For a company whose informal motto is "insanely great", many observers' reaction to Apple's new iPhone was merely: "good enough".
But most believe that will be plenty to give Apple back its edge over main rival Samsung and over Google's Android software which powers the Korean manufacturer's Galaxy family of devices.
Benedict Evans of Enders Analysis said that while Samsung's flagship Galaxy SIII was superior to the iPhone 4S, the iPhone 5 puts Apple "back into a tech leadership position" for the next six to nine months.
"Effectively, Apple is maintaining the status quo," he said. "It has probably the best phone on the market but also the most expensive, and it will continue selling in large numbers at high prices while Android sells in far higher numbers at much lower prices to quite different customers."
Apple seems to have added just enough new features to turn would-be Samsung customers' heads. At the same time as reducing weight and width, Apple has elongated the iPhone's screen, so that it can show more days on a calendar or widescreen movies, without compromising the user experience.
The display is still smaller than the Galaxy SIII or Motorola's Razr HD, but Apple portrayed this as a benefit, suggesting larger devices are harder to use with one hand. Maintaining the same width also means that existing apps will work fine with the new iPhone.
Many of the improvements will come in the iOS6 software the new model runs, which includes Facebook integration and Passbook, a new way to collect digital transport and event tickets and store loyalty cards in a single app.
Apple drew the requisite gasps from the watching crowd in San Francisco's Yerba Buena Center for a virtual fly-by of Big Ben in its new Maps application.
The new iPhone's battery life, price, storage space and even its overall look remain broadly similar, with most of the new features leaked in the last few weeks and months.
Investors seemed content with that balance of new and familiar, sending Apple's shares up by 1.4 per cent, though they remain below last week's highs.
"Have they done more than what people had anticipated? No," said Carolina Milanesi, mobile analyst at Gartner. "But at the end of the day none of that matters."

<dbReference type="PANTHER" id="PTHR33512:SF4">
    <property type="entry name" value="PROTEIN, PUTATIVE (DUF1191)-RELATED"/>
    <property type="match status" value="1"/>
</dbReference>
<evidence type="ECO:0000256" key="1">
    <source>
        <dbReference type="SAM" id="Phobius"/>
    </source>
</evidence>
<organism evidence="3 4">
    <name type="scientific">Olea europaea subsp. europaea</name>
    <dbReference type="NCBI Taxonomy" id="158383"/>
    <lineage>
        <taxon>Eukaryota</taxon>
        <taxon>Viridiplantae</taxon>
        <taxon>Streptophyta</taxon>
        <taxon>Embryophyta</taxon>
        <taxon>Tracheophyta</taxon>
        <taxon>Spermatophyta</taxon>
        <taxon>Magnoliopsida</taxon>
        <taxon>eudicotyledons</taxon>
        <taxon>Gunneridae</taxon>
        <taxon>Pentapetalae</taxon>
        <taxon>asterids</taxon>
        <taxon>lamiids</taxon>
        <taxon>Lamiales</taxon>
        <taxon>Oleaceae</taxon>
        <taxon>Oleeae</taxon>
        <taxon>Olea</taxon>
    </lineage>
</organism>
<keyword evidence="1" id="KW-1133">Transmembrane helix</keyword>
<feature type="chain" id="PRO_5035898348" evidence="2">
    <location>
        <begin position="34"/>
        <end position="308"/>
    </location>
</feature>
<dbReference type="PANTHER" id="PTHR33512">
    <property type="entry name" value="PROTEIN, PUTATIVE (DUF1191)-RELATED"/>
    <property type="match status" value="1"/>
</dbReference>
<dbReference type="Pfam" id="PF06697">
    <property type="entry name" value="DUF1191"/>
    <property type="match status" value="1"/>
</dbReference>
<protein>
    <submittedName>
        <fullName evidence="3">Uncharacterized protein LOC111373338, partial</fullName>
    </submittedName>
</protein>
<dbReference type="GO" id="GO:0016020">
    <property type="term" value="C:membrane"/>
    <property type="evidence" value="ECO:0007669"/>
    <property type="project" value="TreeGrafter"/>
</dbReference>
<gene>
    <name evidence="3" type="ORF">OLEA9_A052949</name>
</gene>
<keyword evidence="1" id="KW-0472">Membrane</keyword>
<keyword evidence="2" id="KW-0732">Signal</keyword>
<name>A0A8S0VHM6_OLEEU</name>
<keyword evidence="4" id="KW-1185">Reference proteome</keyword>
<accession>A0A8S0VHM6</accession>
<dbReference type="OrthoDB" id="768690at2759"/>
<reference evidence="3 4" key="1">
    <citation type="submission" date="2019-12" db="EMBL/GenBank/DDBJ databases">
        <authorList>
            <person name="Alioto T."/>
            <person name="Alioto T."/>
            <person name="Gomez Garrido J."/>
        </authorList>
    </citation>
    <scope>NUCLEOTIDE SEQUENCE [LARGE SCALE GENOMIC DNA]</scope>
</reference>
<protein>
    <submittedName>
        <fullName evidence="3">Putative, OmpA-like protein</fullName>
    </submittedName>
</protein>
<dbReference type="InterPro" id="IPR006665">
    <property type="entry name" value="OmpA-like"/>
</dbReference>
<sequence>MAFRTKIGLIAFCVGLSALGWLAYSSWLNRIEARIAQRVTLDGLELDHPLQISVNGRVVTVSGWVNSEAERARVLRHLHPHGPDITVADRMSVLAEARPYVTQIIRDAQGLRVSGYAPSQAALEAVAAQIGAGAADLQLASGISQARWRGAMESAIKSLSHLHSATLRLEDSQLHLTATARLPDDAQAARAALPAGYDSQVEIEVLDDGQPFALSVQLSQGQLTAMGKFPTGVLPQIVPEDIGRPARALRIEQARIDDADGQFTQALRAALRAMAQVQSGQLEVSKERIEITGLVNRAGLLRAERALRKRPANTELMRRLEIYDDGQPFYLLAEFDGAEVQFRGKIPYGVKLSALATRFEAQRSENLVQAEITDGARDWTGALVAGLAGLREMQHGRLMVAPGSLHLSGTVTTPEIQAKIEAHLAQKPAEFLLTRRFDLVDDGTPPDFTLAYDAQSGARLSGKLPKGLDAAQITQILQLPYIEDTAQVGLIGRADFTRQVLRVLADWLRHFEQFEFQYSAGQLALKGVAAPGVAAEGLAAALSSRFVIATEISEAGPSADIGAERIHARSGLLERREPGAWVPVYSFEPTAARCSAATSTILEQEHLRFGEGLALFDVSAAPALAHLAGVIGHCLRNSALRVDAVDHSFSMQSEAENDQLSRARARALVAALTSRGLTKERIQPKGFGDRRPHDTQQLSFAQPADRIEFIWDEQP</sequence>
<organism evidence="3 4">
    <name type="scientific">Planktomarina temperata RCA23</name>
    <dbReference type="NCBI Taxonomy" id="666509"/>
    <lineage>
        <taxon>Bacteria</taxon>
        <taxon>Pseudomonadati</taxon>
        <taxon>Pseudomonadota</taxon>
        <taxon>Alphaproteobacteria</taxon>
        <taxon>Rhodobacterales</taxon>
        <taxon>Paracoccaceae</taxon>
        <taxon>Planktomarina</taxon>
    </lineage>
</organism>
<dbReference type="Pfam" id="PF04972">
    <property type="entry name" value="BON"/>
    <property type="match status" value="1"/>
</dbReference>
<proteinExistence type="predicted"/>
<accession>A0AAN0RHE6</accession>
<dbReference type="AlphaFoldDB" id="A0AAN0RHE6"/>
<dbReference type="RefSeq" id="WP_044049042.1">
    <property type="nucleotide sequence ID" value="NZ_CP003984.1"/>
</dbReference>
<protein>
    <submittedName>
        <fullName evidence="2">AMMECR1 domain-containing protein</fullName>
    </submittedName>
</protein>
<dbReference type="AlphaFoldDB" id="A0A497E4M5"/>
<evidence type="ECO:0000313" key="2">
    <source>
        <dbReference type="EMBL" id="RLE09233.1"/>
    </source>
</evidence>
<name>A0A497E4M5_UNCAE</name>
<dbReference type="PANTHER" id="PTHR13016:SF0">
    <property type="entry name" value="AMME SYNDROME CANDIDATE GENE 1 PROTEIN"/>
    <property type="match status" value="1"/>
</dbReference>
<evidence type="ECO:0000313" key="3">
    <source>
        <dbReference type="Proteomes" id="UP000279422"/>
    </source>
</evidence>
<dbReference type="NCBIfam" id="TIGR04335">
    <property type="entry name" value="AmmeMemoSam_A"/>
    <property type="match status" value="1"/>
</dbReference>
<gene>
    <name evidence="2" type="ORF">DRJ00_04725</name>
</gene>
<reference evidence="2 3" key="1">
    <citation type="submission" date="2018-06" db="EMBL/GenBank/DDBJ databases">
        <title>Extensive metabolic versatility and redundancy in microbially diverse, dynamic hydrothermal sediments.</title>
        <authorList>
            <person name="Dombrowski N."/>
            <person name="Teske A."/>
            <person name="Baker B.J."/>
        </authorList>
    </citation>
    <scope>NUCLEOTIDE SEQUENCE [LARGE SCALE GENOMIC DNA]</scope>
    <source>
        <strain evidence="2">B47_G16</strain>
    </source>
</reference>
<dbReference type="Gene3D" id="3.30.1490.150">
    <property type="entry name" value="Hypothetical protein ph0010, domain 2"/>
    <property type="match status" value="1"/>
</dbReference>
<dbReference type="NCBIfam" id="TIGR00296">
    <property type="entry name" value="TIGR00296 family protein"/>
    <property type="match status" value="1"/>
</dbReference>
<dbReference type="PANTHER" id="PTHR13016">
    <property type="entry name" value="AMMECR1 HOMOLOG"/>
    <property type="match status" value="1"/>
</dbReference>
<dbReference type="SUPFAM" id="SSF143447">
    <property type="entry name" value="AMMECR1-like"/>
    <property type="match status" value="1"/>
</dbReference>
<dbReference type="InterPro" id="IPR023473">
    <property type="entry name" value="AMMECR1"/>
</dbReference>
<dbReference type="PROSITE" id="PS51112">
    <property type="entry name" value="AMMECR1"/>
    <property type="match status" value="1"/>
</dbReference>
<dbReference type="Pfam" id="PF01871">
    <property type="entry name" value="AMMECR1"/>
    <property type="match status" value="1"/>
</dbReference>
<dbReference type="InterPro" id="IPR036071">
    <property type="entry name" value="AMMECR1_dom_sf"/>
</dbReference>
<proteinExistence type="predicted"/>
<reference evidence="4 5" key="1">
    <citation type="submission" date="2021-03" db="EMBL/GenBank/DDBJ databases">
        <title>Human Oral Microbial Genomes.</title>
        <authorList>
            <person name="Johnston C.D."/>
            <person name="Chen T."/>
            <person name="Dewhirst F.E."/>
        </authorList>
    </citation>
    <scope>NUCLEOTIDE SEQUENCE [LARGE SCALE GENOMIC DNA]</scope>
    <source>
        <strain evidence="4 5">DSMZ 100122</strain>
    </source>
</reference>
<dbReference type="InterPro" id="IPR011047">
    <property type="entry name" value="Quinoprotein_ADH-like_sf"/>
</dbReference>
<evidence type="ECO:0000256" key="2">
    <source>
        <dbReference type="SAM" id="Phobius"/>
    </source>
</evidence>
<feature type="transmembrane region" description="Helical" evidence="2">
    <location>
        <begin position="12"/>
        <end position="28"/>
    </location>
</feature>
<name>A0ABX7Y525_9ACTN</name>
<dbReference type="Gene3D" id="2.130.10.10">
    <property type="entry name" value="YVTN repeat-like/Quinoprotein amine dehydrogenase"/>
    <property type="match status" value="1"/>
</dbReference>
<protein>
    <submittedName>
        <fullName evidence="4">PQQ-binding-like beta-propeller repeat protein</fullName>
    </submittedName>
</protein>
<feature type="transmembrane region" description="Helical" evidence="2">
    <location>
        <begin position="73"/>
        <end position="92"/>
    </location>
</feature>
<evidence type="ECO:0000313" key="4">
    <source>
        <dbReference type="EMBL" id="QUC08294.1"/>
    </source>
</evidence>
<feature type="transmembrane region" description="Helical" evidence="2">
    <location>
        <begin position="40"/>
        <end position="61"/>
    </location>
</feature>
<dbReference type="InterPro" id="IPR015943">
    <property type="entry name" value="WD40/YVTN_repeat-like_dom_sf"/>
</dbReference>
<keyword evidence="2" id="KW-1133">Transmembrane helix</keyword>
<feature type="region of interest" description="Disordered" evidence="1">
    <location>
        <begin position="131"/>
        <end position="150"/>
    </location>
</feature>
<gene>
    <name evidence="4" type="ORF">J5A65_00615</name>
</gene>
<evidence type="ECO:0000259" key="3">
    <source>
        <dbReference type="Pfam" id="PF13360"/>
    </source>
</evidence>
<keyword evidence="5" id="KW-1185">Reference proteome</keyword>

Few analysts see the relative lack of surprises from Tim Cook and his leadership team on Tuesday as a barrier to the iPhone 5 breaking new sales records, as the Apple marketing machine gears up for the most competitive smartphone Christmas sales season yet.
"The new iPhone will prove a major success for Apple," said Ian Fogg, head of mobile at IHS Screen Digest, an analyst group, who sees software and services as Apple's key differentiator over Samsung and Google.
"The incremental improvements tie into the wider Apple ecosystem to make a compelling smartphone for consumers, app developers and carriers," he said. IHS expects Apple to ship 148.9m iPhones in 2012, compared with 357m devices using Google's rival Android system this year.
IHS' estimates suggest about a third of the 435m people who have registered accounts on iTunes, the Apple software hub and payments system which is core to that ecosystem, will buy a new iPhone â€“ whether the latest model or its discounted predecessors, with the iPhone 4 now free with a two-year contract.
Amazon, Apple's next nearest competitor in the digital content world, has 180m credit card user accounts, which is a boon to its Kindle Fire HD.
Chief smartphone rival Google said in June that it had 425m active users of its Gmail service. A Google account is needed to synchronise an Android handset. Andy Rubin, Google's senior vice-president of mobile, said on Tuesday that each day, 1.3m new Android devices are switched on for the first time.
By controlling the end-to-end user experience, Apple believes it has something its competitors do not. Each iOS device owner has downloaded an average of 100 apps, Mr Cook said on Wednesday â€“ apps which they cannot take with them if they move to Android or Microsoft's Windows Phone.
"Only Apple could create such amazing software, hardware and services and bring them all together into such a powerful yet integrated solution," said Mr Cook, noting the new iPods and an improved iTunes software which were also unveiled on Wednesday. A new, smaller iPad is also expected to join this portfolio in the coming months. Only two things could stand in the way of an iPhone-dominated Christmas: a patent dispute that prevents the device from going on sale or a component shortage.
"The change in design could create a potential headwind if Apple is not able to manufacture enough devices to match demand," said analysts at Canaccord Genuity in a note to clients on Wednesday. "LG and Japan Display could be bottlenecks in the supply chain if they are not able to manufacture enough screens."
Industry rumours suggests that Samsung is considering legal action against the new iPhone's inclusion of faster "LTE" wireless networking. But intellectual property experts say that with few precedents in the many other disputes between Apple and Samsung, the Korean manufacturer would be unlikely to be able to get an injunction in the next few months.
Apple investors seem confident these risks are minimal, judged by short-selling activity â€“ in effect bets on a share-price drop â€“ among smartphone makers.
Tim Smith, executive director of SunGard's Astec Analytics business, which analyses short-selling activity, notes that while investors have borrowed all Nokia shares available for shorting, and HTC saw a 25 per cent rise in borrowing on Wednesday, "no one is betting against Apple".